It's time to dismantle the Electoral College, as yesterday's national election clearly demonstrates.
There are strong signs telling us how the election is likely to turn out, but we don't want to make the mistakes the TV networks did early Tuesday night when they prematurely awarded Florida's electoral votes to Al Gore and early today when they prematurely declared George W. Bush the winner. At this writing, it appears Bush has the edge.
By Thursday evening we should know who won the popular vote, who won the Electoral College vote and who is headed to the White House.
If Gore edges Bush in the national popular vote but loses the Electoral College as appears likely at this writing the nation has had its wake-up call. The Electoral College is an anachronism, something that might have made sense in the late 1700s or early 1800s when the small states did not want to be steamrolled by the larger states. Then the Electoral College was an equalizer.
But then and now the Electoral College goes against the American ideals that all men and women are created equal and that every vote should count exactly as much as every other vote.
The Electoral College is a contrivance that can deny voter equality, thwart democracy and deliver runners-up to the Oval Office.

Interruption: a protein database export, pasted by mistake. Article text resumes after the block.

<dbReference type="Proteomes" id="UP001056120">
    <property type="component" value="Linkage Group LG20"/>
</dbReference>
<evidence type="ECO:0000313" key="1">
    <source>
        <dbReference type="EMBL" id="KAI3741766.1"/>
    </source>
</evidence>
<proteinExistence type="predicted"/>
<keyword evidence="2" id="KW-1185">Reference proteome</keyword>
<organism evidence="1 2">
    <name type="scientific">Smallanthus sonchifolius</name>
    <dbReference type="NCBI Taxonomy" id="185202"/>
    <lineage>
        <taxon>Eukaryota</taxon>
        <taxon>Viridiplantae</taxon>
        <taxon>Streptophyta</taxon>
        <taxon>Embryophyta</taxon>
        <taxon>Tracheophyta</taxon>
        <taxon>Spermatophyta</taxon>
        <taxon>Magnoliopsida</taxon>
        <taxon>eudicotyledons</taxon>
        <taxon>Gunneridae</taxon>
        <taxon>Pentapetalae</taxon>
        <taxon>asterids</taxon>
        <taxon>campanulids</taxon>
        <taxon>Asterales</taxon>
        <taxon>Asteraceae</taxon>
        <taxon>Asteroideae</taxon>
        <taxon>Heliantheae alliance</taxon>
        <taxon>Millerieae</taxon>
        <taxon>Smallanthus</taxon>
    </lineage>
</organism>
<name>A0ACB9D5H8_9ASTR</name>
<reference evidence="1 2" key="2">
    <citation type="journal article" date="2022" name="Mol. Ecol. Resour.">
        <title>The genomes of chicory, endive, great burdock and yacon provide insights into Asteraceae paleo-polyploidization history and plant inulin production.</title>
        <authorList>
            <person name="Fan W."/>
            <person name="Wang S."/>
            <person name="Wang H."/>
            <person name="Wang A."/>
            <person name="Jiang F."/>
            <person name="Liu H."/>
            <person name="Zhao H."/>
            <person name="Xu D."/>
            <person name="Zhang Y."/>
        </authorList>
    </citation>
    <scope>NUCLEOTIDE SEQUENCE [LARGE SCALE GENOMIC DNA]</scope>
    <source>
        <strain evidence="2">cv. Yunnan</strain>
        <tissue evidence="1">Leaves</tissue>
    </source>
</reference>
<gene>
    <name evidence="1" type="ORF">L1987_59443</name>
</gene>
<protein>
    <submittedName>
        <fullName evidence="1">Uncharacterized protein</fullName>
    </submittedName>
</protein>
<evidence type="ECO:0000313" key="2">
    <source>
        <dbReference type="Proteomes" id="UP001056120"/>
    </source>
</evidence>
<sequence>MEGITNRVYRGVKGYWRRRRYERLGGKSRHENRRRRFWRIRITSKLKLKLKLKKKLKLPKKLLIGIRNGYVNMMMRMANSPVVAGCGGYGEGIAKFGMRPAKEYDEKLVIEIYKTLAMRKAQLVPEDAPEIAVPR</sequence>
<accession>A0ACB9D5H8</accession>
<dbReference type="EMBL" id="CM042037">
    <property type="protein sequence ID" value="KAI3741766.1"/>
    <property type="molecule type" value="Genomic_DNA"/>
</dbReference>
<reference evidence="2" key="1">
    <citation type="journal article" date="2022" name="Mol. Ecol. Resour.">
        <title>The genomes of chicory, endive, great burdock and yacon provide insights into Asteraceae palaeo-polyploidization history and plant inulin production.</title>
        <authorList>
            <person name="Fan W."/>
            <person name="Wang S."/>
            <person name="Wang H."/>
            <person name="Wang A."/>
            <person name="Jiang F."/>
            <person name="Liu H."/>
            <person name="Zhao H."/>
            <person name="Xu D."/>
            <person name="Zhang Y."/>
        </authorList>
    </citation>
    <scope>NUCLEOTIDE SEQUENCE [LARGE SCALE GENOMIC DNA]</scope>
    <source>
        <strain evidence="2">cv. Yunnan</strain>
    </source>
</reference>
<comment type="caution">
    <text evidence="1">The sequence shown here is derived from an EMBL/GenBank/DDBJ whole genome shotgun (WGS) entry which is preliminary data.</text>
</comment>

We say that yesterday, today and tomorrow until the Electoral College is scrapped and regardless of whether the beneficiary-victim relationship is Democrat-GOP, GOP-Democrat or involves some third party.
We do not call upon this year's electors to rebel in favor of the popular vote. They should respect the rules in place at this time. But we should change the rules without further delay.
If Bush loses the popular vote but wins the White House, the new president's legacy already is being written. He will be tainted as the loser who won. Is that fair? No, his legacy should be based on merit, where he takes the nation in the next four (or eight) years. But the sense of unfairness experienced by Bush will be minuscule compared to that experienced by Gore.
It is wrong for the nation to endure the division that accompanies an Electoral College victory for a runner-up presidential vote-getter.
Dismantle the Electoral College.